And then, of course, “audio was particularly difficult,” Iñárritu adds, “because of all the panning, and all the subjectivity of the visual experience [had to be] applied in a way to the audio. I wanted the audio not to be objective, but subjective, and few people realize how difficult that was. Maybe [the audio work] was not as flashy as any big power movie with explosions, but in terms of subtleties, it was a very delicate thing that [Oscar-nominated sound designer] Martín Hernández did.”

When asked what advice he would give filmmakers trying something similar, or equally ambitious, Iñárritu suggests that one problem with Hollywood filmmaking these days is that “unfortunately, because of the cost of things, or the procedures or habits of the procedures, filmmakers have been pushed to really do basic coverage and conventional shooting which, in a way, puts the pieces of the puzzle in a very conservative way without being able to explore different possibilities.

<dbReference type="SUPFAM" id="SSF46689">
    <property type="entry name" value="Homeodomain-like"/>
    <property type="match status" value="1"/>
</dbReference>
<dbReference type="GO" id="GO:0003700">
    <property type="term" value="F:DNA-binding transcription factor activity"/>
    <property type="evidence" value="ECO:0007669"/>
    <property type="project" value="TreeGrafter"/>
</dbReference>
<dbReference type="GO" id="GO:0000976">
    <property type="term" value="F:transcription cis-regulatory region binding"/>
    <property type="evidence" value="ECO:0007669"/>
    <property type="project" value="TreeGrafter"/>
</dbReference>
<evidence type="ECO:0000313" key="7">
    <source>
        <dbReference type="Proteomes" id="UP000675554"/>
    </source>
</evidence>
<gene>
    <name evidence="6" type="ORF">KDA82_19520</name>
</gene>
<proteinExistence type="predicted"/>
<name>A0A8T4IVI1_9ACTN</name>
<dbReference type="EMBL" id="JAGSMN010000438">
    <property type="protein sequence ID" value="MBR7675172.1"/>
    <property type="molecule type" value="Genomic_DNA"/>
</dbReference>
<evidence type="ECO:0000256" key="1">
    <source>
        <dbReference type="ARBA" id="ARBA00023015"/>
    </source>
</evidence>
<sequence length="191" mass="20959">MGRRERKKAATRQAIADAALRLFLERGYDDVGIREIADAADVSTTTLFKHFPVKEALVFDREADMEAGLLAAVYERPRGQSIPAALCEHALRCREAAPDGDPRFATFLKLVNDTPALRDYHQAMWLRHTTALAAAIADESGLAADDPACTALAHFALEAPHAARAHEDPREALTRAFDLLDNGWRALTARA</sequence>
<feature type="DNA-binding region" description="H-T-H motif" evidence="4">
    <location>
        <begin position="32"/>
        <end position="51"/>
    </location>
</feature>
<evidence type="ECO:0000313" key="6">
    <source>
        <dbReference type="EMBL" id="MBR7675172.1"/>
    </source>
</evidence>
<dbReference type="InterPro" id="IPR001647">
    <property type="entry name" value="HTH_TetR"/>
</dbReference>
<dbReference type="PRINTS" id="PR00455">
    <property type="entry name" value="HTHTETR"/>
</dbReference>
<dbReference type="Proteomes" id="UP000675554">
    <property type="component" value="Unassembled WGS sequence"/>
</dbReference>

“So the only advice is to defend the right to fail, no matter what you attempt. It’s just not having the fear to fail, to defend that right. And then, if you do that, sometimes you can come up with something that is fresh, that is new for once, and that is important.” 

To hear Iñárritu’s complete conversation, click HERE